We own a kite that sadly has gotten little use over the years. We purchased it when our girls were young because kite flying seemed to be just something you do with toddlers. We did attempt to fly it a few times but never to much success other than a few perfectly windy days at the beach, so eventually it went into storage in our garage. Somewhere along the line we picked up a friend for our little kite. I don’t remember where, but most likely it was from a yard sale find that was just too good to pass up. Even though the one kite we owned wasn’t getting much use, a second one somehow seemed like a good idea.
I never thought much more about it, until I found out that South Portland has a spring Kite Festival at Bug Light Park. It felt like the perfect time to pull our kites out of storage and let them fly free again. There was a reason we had kept them all these years.
During the festival they ask that you to park in the lot by Southern Maine Community College and walk over to the park as the festival can get crowded. It was easy to find our bearings and fun to approach the park and see all the wonderful kites filling the sky with bright colors. Another thing vying for our attention, as we approached the park, was the massive field of dandelions blanketing the grass and creating a dramatic view.
As my husband prepared our kites, my daughter and I did a quick visit to the lighthouse located at the park. While the lighthouse is officially named the Portland Breakwater Lighthouse, it’s also called Bug Light because of it’s small size. It has a distinctive personality and great views of the harbor. During the festival the lighthouse was open and we were able to make the short climb up the narrow stairs to the top. When we arrived, one of the event volunteers provided us with a brief overview on the lighthouse.
After our lighthouse tour, we spent some time walking along the path by the water’s edge and enjoying the views of Casco Bay. It was a windy day, great for kite flying and riding sailboats. Both were out in force.
After our detour to take in the sites, it was time to get down to business and get our kite into the air. Since our kite was bought when our girls were young it’s a little on the smaller side. We did get it into the sky but it was pretty well dwarfed by some of the other more impressive kites in the air that day. Not that we minded, it was a lot of fun to watch all of the other kites.
We were only able to launch one of our two kites as we discovered a missing piece on the yard sale find. As soon as we returned home, we found the piece tucked into a random organizing bin in the garage. I’m sure we found it lying around at some point and had no idea what it was at the time. It has now been returned to the kite bag and the next time we venture out to fly our kites we’ll be able to launch them both.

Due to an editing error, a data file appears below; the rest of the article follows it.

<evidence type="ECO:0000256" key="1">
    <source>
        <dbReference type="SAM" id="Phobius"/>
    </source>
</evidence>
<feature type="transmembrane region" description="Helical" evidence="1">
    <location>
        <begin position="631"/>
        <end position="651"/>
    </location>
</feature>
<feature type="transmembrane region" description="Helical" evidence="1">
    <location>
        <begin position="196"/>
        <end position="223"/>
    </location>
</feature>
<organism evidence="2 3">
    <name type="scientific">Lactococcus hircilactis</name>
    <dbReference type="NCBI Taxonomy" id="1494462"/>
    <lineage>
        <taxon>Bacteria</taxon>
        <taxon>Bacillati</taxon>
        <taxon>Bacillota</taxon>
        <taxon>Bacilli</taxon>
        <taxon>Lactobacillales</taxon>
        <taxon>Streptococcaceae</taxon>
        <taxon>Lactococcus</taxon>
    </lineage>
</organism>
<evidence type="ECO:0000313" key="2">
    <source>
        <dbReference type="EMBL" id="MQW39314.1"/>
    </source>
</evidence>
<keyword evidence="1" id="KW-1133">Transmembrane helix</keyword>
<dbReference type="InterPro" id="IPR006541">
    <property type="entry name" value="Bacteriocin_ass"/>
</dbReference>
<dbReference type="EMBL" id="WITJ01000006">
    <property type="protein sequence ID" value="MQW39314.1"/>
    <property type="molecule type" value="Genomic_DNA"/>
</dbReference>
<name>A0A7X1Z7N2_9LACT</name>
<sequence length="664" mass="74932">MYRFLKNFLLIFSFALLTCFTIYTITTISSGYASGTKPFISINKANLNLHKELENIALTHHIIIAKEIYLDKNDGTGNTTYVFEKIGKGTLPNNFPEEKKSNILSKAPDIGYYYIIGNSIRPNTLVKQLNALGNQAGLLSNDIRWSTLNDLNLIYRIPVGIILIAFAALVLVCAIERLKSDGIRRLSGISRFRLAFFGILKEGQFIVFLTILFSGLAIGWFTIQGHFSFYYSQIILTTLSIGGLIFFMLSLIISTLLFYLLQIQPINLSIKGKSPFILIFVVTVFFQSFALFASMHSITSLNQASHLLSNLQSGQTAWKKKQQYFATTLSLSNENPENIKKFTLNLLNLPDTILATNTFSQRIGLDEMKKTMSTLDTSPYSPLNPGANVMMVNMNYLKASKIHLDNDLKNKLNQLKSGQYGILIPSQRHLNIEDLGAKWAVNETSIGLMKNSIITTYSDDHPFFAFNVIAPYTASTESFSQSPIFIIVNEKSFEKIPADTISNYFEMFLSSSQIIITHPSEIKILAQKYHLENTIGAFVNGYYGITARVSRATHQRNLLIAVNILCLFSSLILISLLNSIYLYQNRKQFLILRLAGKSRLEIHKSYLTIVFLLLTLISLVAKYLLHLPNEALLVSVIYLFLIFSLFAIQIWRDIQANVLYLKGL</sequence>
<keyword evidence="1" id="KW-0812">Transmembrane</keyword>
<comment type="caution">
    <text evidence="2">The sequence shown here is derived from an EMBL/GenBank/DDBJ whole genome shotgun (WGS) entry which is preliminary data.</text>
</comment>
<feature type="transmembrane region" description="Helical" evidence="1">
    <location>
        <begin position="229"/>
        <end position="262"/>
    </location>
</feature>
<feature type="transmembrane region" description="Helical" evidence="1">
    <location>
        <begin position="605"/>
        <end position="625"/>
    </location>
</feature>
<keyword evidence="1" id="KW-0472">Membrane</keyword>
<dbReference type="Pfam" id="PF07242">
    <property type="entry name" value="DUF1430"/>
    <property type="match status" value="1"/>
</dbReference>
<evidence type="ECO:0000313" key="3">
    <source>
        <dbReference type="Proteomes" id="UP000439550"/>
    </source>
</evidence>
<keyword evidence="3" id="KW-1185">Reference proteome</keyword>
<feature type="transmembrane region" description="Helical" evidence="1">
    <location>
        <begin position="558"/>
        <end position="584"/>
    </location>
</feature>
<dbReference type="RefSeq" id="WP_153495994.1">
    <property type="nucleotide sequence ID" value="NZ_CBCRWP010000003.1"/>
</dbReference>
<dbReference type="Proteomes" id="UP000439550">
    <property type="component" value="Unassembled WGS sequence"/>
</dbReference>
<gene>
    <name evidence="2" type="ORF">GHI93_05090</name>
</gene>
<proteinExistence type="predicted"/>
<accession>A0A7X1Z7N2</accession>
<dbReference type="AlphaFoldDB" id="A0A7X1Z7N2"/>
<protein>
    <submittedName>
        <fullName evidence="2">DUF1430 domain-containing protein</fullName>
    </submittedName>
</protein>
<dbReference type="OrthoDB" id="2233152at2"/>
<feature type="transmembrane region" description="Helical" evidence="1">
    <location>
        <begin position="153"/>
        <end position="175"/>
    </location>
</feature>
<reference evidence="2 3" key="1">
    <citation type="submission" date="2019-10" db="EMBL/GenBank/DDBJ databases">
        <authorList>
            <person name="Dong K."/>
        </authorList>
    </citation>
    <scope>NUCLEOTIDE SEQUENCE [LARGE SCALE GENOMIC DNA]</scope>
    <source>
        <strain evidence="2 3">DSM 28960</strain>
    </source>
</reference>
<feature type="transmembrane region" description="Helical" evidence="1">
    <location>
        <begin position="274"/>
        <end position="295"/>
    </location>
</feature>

Even if we only got one kite up in the sky for the Bug Light Park Kite Festival, it’s still important to document our kite flying success no matter how limited. So here is a brief video of our little guy up in the sky and definitive proof that we had a successful launch. It’s a quick video. We had success getting it to fly, but it was a little more challenging to keep it up in the air.
The kite festival at Bug Light Park was a wonderfully kid friendly event. There was live music, and a cookout area by the museum where you could buy hamburgers and hot dogs. You could also indulge your sweet tooth and visit the Love Kupcakes food truck which was parked by the cookout area.
As we headed out, we did a quick stop into the Cushing’s Point Museum operated by the South Portland Historical Society. It has wonderful memorabilia on the history of the area from shipbuilding to sardine canning as well as information on the lighthouse. It is a small museum, but packed with great stuff. The docent told us that they’re in the process of making many of their archives more accessible to the public.
It was a fun day to explore Bug Light Park and enjoy kite flying with other enthusiastic novices and seasoned pros. The park also has amazing views of Casco Harbor.
|things to know|
|Location||Bug Light Park. South Portland, ME 04106|
|Date||May 21, 2014 | 11:00 am – 4:00 pm|
|Website||Bug Light Park Website|
|Favorite ♥||Getting Our Kite to Fly|
7 thoughts on “Kite Festival at Bug Light Park, South Portland”
Love the kites – especially the lobster! And the lighthouse is adorable. I think it may be the smallest lighthouse I’ve ever seen.
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There were some really fun kites at the festival. I was partial the the lobster myself.
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I used to love flying kites with my dad when I was a kid. Soon that’ll be us taking our son out to fly them. The octopus kite is amazing! Your kite was staying strong too! Glad you had fun 🙂
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I’m glad we headed to the festival. It was a lot of fun and so cool to see some of the bigger, more intricate kites.